Changes in single genes may threaten whole ecosystems

Study sheds new light on the risks of New GE

25 May 2022 / A recent study has highlighted how changes in single genes can impact food webs and ecosystems. In the study, the researchers separated out and planted different genetic variants (alleles) of the genetic model organism Arabidopsis thaliana - which would all exist together in natural populations. The outcome was surprising: even a reduction in the diversity of a single gene caused species interacting with the plants to become extinct. The researchers therefore refer to such genes as ‘keystone genes’.

The researchers were able to show that the plants produced more or lesser amounts of specific natural substances (glucosinulates) depending on the particular gene and variant under investigation. The research paper focused on the impact of the different gene variants on the occurrence of aphids and beneficial insects (parasitoid wasps) which parasitise the aphids. Under the experimental conditions of the trials, there was a clear tendency: It was found that the reduction in genetic diversity was fostering destabilization of the food webs, the number of insects was often reduced or the investigated species became extinct. With one of the genetic variants, however, there was a strong increase in number of aphids and wasps, which also may indicate a potential disturbance of the ecosystems.

Organisms interact either directly or indirectly within ecosystems, thus creating complex food webs. Some species have a proportionately much higher influence on biodiversity within ecosystems and are, therefore, referred to as ‘keystone species’. In contrast, there has thus far been very little research into the impact of ‘keystone genes’ on biodiversity, because many of the complex interactions can only be partially investigated under experimental conditions. However, it remains a matter of uncertainty which genes under which conditions can be considered as ‘keystone genes’.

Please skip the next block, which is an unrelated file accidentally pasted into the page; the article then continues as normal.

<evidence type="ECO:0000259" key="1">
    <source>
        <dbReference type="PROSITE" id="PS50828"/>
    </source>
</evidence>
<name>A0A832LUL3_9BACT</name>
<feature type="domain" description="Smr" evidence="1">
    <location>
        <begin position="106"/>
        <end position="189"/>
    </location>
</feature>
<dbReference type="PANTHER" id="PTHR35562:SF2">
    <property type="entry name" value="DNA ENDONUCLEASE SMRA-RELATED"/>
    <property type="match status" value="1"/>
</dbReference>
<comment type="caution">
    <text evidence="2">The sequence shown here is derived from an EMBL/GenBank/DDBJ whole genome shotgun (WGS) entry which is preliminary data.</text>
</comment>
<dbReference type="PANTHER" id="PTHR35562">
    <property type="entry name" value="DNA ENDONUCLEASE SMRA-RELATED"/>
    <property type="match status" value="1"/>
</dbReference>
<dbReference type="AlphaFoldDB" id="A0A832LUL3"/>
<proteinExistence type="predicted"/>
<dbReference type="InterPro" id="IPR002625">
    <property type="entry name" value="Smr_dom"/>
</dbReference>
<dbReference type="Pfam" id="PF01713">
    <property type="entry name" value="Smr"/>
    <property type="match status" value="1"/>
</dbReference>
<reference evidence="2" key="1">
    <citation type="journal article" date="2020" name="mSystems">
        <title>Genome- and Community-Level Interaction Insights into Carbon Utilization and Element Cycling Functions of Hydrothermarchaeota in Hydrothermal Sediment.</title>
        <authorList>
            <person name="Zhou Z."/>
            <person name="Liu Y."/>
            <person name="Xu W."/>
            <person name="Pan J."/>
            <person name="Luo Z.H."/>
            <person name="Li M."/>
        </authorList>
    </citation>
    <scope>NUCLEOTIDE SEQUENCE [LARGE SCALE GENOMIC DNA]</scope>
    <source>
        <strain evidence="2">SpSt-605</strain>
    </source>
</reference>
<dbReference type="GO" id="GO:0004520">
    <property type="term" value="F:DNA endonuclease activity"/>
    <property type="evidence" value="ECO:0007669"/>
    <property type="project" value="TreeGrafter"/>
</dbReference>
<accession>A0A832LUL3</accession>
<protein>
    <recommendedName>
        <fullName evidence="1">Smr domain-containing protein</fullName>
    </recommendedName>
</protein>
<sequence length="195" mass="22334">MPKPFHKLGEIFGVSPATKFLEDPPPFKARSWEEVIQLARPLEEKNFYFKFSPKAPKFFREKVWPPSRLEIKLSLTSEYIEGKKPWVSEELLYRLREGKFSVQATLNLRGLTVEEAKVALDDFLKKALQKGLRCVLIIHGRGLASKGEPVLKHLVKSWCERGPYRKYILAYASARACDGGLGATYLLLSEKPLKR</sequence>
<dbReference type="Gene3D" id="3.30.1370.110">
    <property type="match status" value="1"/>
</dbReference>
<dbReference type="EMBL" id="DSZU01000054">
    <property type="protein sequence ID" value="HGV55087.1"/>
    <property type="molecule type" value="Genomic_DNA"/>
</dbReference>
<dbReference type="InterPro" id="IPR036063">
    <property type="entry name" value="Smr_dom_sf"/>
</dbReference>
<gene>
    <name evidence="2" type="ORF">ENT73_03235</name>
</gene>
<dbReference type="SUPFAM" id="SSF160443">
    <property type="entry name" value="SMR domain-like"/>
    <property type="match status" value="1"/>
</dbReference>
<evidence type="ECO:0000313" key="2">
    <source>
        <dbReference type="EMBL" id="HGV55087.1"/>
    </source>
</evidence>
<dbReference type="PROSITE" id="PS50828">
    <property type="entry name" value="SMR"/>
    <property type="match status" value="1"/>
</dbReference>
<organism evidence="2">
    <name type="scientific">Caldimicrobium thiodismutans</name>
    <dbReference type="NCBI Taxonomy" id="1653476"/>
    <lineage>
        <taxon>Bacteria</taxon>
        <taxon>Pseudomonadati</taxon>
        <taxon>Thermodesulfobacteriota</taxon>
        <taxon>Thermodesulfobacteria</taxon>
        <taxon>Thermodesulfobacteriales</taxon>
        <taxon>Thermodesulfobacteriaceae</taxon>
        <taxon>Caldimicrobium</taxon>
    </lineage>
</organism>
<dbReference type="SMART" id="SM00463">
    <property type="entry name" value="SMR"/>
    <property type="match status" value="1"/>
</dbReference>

Testbiotech believes that these new findings are also highly relevant to the discussion on the risks of New GE (New Genetic Engineering). The published study shows that changes in one single ‘keystone gene’ can have far-reaching consequences for ecosystems: if corresponding genes are made uniform, i.e. the frequency of the abundance of different variants is reduced, this can have a destabilizing effect. Natural populations mostly have a whole range of the different gene variants which can help to stabilize the ecosystems. However, especially CRISPR/Cas applications can be used to change all the variants (alleles) of a gene within a population at the same time and in the same way, or completely block the gene functions respectively.

In this regard, the application of gene scissors is as such very much more efficient than conventional breeding. If the genetically engineered plants are released into the environment, their negative impacts can go far beyond what might otherwise be expected. Such effects may also be caused as a consequence of unintended genetic changes due to processes applied in New GE. Against this backdrop, Testbiotech is warning against the approval of organisms derived from New GE without mandatory risk assessment.

Christoph Then,, Tel +49 15154638040